American Independence Day

More of this Feature

• Part 2: The Reality of Independence
Part 3: The Legacy of Independence

Also on This Site

• Independence Day
The Declaration of Independence Text

Share This Page

Follow This Site

Follow SocStudies4Kids on Twitter

Part 1: The Need for Independence

July 4 in America is Independence Day. This holiday celebrates the signing of the Declaration of Independence, which declared the 13 American colonies independent from Great Britain. This occurred on July 4, 1776.

America at that time was in the middle of a war, although it wasn't widespread yet. The British and the Americans had traded shots at Lexington and Concord and fought a fierce battle at Bunker Hill. Skirmishes had also taken place elsewhere in New England, as well as in North Carolina and other places up and down the Atlantic Seaboard.

But once the Americans declared themselves independent, the British victories began to pile up. (More in Part 2.)

How had it come to this? Just 13 years before, the Americans had fought alongside the British in what Americans call the French and Indian War. This was a great victory for England, which gained Canada from France as a result. But that war was costly both in American lives and British taxes.

The British government had a large debt after the war and wanted to pay it off quickly. George Grenville, who was head of the British Treasury and later Prime Minister, came up with what he must have thought was the brilliant idea of taxing the American colonies to pay for the war just concluded. Grenville wanted to keep his popularity at home; so when his country needed money, he ordered that taxes be collected from across the Atlantic. The British people surely thanked him. The American people assuredly did not.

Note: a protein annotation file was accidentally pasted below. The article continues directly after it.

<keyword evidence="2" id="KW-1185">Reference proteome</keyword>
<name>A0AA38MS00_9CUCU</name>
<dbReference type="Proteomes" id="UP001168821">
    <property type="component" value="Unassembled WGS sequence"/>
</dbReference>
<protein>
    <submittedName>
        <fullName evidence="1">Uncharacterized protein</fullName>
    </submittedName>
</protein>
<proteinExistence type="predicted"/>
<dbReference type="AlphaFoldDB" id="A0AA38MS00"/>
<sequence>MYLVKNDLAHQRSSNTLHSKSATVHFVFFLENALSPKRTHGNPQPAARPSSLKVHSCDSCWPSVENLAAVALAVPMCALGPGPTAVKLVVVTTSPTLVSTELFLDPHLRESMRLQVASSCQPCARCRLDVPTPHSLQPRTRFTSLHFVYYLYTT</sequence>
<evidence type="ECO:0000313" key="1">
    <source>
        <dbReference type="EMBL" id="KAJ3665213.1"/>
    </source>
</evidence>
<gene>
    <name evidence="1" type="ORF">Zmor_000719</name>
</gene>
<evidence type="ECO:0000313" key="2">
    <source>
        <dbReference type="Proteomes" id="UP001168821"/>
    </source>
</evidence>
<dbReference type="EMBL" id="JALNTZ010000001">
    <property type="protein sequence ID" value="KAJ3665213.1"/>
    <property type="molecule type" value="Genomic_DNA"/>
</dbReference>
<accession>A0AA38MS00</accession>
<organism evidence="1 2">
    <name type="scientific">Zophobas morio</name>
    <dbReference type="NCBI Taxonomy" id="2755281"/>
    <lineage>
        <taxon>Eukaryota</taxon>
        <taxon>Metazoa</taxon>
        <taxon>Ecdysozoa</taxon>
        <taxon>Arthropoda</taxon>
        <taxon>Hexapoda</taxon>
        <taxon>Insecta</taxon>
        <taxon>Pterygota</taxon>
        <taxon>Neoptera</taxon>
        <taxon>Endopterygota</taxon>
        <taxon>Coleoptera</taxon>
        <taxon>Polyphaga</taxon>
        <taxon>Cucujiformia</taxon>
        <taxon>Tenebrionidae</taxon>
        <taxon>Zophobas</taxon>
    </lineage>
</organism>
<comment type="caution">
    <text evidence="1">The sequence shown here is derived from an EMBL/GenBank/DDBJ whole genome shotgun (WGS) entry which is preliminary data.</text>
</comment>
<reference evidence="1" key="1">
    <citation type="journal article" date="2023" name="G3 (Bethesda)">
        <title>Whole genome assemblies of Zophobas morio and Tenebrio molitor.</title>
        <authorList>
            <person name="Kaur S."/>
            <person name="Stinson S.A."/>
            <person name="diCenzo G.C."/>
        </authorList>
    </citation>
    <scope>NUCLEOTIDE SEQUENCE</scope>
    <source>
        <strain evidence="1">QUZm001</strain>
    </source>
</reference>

Out of Grenville's imaginative brain came the Sugar Act and the Stamp Act. The latter especially angered the Americans, since they used a lot of paper, on things like bills and newspapers.

Then there was the matter of British soldiers' firing on a supposedly unarmed crowd, as in the Boston Massacre. The British military presence was higher after this event, and the colonists' unease grew with it.

The tax that seemed to anger the Boston colonists the most was the Tea Tax, which especially angered Bostonians because they did a large tea business. Incensed Sons of Liberty had had enough, and they dumped a whole boatload of tea into Boston Harbor. (This was the Boston Tea Party.)

Britain responded by closing Boston Harbor, among other things. Then came Lexington and Concord.

The American colonists felt increasingly like they wanted to govern themselves. They were hundreds of miles away from Great Britain. They resented the royal governors that patrolled the 13 Colonies. They spoke out against what they saw as "taxation without representation."

The movement that had begun with a few small demonstrations now became a large movement backed by armed men willing to die fighting for the cause of freedom. Once the Independence idea caught fire, the flame was never extinguished. The result was the Declaration of Independence, a document that produced a new nation.

Next page > The Reality of Independence > Page 1, 2, 3

Search This Site

Custom Search

Get weekly newsletter

Social Studies for Kids
copyright 2002–2023
David White